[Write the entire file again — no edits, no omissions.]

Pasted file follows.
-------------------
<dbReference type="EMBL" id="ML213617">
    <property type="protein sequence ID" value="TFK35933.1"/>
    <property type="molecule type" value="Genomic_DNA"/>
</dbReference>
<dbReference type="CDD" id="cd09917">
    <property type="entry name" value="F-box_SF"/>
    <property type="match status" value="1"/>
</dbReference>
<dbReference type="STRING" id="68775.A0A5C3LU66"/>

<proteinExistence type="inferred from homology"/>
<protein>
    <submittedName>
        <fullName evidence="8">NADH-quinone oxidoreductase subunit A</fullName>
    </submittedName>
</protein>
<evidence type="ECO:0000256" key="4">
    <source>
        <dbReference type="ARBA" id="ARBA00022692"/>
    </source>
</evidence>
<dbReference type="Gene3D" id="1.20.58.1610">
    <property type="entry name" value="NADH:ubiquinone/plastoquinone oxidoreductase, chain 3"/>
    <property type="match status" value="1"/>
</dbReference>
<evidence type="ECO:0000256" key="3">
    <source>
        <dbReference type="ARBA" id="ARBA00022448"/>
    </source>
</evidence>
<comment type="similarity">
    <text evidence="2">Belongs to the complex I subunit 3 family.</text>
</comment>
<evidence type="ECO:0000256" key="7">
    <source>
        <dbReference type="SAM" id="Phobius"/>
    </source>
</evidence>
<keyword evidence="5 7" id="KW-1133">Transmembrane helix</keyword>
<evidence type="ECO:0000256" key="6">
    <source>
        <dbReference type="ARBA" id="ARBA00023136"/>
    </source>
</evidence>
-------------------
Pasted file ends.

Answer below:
<dbReference type="EMBL" id="ML213617">
    <property type="protein sequence ID" value="TFK35933.1"/>
    <property type="molecule type" value="Genomic_DNA"/>
</dbReference>
<dbReference type="CDD" id="cd09917">
    <property type="entry name" value="F-box_SF"/>
    <property type="match status" value="1"/>
</dbReference>
<dbReference type="STRING" id="68775.A0A5C3LU66"/>

<proteinExistence type="inferred from homology"/>
<protein>
    <submittedName>
        <fullName evidence="8">NADH-quinone oxidoreductase subunit A</fullName>
    </submittedName>
</protein>
<evidence type="ECO:0000256" key="4">
    <source>
        <dbReference type="ARBA" id="ARBA00022692"/>
    </source>
</evidence>
<dbReference type="Gene3D" id="1.20.58.1610">
    <property type="entry name" value="NADH:ubiquinone/plastoquinone oxidoreductase, chain 3"/>
    <property type="match status" value="1"/>
</dbReference>
<evidence type="ECO:0000256" key="3">
    <source>
        <dbReference type="ARBA" id="ARBA00022448"/>
    </source>
</evidence>
<comment type="similarity">
    <text evidence="2">Belongs to the complex I subunit 3 family.</text>
</comment>
<evidence type="ECO:0000256" key="7">
    <source>
        <dbReference type="SAM" id="Phobius"/>
    </source>
</evidence>
<keyword evidence="5 7" id="KW-1133">Transmembrane helix</keyword>
<evidence type="ECO:0000256" key="6">
    <source>
        <dbReference type="ARBA" id="ARBA00023136"/>
    </source>
</evidence>